Sensory and motor blockade were assessed every 2 min after completion of injection till 30 min and then every 30 min after the end of surgery till first 12 h, thereafter hourly until the block had completely worn off. Sensory blockade of each nerve was assessed by pinprick. Onset time of motor blockade was defined as the time interval between the end of local anesthetic injection and paresis in all of the nerve distributions. VAS was measured every hour after the end of surgery for 24 h.

The duration of sensory block was defined as the time interval between the onset of sensory block and the first postoperative pain. The duration of motor block was defined as the time interval between the onset of motor block and complete recovery of motor functions. After 30 min, if the block was considered to be adequate, surgery commenced. After operation was over, VAS score was measured hourly. Injection of 75 mg diclofenac sodium (rescue analgesic) was given intramuscularly (IM) when VAS ≥ 3 cm. Number of diclofenac injections given to each patient during the first 24 h of postoperative period was recorded (maximum two IM injections were given in 24 h duration).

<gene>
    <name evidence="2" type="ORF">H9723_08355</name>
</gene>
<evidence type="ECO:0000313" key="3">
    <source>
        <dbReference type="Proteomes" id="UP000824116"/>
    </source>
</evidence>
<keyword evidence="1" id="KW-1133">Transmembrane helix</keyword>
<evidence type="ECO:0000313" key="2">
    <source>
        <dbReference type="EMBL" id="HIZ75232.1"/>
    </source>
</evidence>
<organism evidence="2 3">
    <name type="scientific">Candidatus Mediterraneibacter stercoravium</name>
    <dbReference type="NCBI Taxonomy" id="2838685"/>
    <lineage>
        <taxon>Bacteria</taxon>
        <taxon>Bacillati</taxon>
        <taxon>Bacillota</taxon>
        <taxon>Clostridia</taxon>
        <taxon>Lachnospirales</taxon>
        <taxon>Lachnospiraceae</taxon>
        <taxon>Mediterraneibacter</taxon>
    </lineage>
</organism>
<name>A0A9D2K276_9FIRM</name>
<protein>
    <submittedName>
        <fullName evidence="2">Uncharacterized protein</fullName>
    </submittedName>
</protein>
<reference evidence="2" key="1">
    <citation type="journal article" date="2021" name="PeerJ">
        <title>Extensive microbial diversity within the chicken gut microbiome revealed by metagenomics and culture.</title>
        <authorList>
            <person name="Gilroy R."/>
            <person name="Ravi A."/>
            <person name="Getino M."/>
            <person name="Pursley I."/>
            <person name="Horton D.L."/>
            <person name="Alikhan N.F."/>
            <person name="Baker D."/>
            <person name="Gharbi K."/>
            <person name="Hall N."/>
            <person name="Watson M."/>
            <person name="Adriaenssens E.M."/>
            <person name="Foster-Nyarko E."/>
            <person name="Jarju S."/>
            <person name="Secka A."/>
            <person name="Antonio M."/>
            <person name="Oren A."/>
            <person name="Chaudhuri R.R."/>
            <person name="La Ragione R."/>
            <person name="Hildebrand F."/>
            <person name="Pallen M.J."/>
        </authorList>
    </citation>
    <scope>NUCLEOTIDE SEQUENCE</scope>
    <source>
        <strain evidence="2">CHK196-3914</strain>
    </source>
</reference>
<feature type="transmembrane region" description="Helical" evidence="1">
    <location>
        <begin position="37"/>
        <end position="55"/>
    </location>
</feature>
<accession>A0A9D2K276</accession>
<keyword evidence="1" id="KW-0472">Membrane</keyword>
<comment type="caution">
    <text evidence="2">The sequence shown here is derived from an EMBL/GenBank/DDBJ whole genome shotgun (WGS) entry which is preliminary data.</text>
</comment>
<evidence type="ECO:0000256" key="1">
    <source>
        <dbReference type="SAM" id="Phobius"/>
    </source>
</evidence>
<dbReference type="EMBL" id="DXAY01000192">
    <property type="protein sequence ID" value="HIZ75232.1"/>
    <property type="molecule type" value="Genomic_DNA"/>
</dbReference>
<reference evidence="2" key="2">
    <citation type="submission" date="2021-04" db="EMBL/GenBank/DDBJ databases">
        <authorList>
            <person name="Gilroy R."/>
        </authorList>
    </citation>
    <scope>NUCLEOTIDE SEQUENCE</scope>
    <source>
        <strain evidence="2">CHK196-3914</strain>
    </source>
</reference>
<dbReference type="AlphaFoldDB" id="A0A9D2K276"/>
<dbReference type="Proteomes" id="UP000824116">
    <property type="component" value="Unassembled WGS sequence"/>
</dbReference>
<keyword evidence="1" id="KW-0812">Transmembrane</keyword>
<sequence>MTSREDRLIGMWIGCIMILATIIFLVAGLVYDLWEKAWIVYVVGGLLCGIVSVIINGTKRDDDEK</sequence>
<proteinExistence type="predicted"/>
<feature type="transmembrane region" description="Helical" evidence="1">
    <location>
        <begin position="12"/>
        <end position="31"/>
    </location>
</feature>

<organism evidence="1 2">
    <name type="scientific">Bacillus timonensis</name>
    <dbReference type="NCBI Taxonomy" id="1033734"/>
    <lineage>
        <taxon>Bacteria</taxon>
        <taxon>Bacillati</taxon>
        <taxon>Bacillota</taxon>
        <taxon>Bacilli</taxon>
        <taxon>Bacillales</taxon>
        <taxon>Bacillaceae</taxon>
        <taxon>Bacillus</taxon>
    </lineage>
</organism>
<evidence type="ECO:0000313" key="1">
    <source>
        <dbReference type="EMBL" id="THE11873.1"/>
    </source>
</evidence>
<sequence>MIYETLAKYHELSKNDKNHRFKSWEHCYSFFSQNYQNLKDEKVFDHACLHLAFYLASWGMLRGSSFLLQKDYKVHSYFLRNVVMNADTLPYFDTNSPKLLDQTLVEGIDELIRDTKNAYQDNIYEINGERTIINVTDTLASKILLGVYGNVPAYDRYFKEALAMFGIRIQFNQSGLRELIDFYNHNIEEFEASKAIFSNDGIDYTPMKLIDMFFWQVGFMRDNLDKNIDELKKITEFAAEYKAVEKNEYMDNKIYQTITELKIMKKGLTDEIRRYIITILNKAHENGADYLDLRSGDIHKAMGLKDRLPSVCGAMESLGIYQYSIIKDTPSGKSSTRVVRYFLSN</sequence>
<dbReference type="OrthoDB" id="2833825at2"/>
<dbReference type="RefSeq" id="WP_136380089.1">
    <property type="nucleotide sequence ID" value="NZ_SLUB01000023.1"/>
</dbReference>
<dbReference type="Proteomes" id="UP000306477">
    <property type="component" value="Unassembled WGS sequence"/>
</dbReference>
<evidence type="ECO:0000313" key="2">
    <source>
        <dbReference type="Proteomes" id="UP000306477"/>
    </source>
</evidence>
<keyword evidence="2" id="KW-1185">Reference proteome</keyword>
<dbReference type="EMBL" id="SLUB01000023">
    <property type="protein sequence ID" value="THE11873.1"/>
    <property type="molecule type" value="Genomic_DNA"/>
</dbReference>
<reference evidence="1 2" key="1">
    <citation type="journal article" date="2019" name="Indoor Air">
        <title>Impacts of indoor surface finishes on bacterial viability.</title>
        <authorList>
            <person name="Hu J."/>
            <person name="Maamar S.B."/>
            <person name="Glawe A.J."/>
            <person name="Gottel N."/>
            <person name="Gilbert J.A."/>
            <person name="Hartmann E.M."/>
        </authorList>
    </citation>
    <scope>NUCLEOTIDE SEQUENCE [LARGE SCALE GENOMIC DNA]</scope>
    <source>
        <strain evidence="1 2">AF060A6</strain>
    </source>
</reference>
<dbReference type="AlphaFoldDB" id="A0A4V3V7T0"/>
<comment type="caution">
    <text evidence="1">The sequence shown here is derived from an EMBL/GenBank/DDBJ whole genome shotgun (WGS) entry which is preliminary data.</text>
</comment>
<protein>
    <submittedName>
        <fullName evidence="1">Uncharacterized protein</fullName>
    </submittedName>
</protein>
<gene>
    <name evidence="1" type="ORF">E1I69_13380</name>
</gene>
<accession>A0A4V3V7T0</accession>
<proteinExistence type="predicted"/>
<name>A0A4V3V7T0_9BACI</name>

Sample size was estimated using first rescue analgesic requirement among two groups as the main primary variable. After conducting a pilot study on 15 patients, the average duration of analgesia was found to be 400 min. Furthermore, detecting a difference of 10% (i.e. 40 min), at the P < 0.05 level, with a probability of detecting a difference this large, if it exists, of 80% (1-beta = 0.80), were considered. On the basis of previous study assuming within group standard deviation of 68 min, we needed to study at least 46 patients per group to be able to reject the null hypothesis that the population means of the groups are equal with probability (power) of 0.80. We had taken 52 patients in each group for this prospective study. Raw data were entered into a MicroSoft Excel spreadsheet and analyzed using standard statistical software SPSS, version 18.0 (SPSS Inc., Chicago, IL, USA). Categorical variables were analyzed using the Pearson's Chi-square test. Normally distributed continuous variables were analyzed using the independent sample t-test and P < 0.05 was considered statistically significant.

  Results Top

We recruited 52 subjects per group, more than the calculated sample size. There were no dropouts. However, having excluding subjects who failed blocks, 50 patients in the Magnesium sulfate group (RM) and 50 in the normal saline group (RN) were eligible for effectiveness analysis. The difference in the number of valid blocks in the two groups was not statistically significant.